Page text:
British Steel returns as Tata sells works for £1

tata steel

The deal to rescue Scunthorpe — sealed without government loans or other financial support — will see workers take a 3 per cent pay cut and no longer be active members of the £14 billion British Steel Pension Scheme. The Times reports that scheme and its liabilities remain for now with Tata Steel, the Indian company that sold Scunthorpe and is attempting to quit the rest of its UK interests.

Scunthorpe, which is second in size only to Port Talbot and has been up for sale for three years, has been bought by Greybull Capital, a private equity player best known for buying other distressed assets such as Monarch airlines and the convenience stores of Wm Morrison, the supermarket chain.

The Scunthorpe works and allied facilities on Teesside are to be renamed British Steel. The facilities employ 4,400 people with a further 400 at a plant in northern France. It counts Network Rail and its French counterpart SNCF among its largest customers, as well as the UK construction industry and the British division of the Caterpillar diggers group.

Greybull, based in London, is run by the brothers Marc and Nathaniel Meyohas, whose father, a French lawyer, made his fortune in private equity in the United States. A third Greybull partner is Richard Perlhagen, whose father is a Swedish pharmaceuticals tycoon.

Greybull already has interests in the steel trade, having bought the bust Metalrax group, now trading as Arc Specialist Engineering. It is also among the seven bidders that have registered an interest in buying all or part of the rest of Tata Steel in the UK. Those assets include the works in Port Talbot, Llanwern, Rotherham and Stocksbridge in Sheffield.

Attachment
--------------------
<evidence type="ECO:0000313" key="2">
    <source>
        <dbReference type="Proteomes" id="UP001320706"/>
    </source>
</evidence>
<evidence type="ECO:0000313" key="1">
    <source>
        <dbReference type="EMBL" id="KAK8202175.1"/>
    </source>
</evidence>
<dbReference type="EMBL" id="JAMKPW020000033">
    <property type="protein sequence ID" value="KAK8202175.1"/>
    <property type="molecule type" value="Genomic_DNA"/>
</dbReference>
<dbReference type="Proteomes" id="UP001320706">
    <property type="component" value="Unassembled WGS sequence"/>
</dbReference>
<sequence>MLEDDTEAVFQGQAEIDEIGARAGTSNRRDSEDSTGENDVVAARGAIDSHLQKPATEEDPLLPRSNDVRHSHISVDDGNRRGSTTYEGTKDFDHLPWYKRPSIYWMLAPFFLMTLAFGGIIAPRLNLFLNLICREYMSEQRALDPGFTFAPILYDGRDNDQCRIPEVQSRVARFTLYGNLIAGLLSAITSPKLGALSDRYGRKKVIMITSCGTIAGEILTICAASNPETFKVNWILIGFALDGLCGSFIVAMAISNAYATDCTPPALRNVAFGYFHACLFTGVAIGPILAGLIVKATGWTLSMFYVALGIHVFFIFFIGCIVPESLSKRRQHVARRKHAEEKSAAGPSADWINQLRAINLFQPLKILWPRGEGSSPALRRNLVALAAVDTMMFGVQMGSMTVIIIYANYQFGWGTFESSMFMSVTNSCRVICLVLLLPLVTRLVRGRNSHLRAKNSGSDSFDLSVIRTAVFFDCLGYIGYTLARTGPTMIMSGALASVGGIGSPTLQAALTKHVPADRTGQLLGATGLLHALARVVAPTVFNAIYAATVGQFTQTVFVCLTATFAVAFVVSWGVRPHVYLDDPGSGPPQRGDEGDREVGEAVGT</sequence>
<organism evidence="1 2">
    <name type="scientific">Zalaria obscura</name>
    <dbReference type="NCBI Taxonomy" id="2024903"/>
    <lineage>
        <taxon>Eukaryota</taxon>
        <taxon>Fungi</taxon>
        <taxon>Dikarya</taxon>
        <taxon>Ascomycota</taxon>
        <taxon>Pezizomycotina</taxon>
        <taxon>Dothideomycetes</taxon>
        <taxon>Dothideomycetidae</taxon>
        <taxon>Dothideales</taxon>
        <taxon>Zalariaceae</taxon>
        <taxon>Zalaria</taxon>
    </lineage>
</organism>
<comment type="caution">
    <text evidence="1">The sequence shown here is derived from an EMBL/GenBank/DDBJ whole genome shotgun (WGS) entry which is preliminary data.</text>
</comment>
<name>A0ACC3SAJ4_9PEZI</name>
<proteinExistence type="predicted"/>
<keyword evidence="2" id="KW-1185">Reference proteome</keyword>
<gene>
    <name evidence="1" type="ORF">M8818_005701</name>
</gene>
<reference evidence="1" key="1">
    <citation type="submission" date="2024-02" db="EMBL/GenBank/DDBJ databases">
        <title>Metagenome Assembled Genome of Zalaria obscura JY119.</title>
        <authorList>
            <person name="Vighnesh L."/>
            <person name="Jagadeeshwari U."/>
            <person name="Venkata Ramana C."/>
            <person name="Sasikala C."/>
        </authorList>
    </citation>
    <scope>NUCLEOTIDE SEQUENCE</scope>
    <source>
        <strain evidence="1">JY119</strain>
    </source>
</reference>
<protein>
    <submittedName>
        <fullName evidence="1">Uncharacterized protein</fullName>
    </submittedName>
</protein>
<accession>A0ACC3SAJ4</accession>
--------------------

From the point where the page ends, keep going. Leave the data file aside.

Greybull first came into the public gaze as part of the investment group in the bankrupt Comet electricals chain four years ago and was also involved in an abortive attempt by activist investors to shake up National Express.

Marc Meyohas said last night that a rescue plan aided by Tata’s mothballing of the plant and the eliminating of hundreds of workers had already made the business profitable. It has a turnover of £1.5 billion a year.

He added that Greybull was putting in £400 million of working capital and investment in the facilities. Of that, £200 million is in equity from Greybull funds. He declined to name who the beneficial shareholders would be, other than to identify the Meyohas and Perlhagen families.

A further £200 million of debt has been raised with PNC, the American bank, with lending facilities from Citibank. Contrary to reports, neither the Treasury nor the business department is putting up any financial support.

“This is entirely funded by the private sector, which is a testament to the quality of this business,” Mr Meyohas said.

The British Steel name has not been in use since the 1999 merger of the privatised UK steel company that bore the name with Hoogovens, of Holland, to create Corus. Tata Steel took over the merged company in 2006.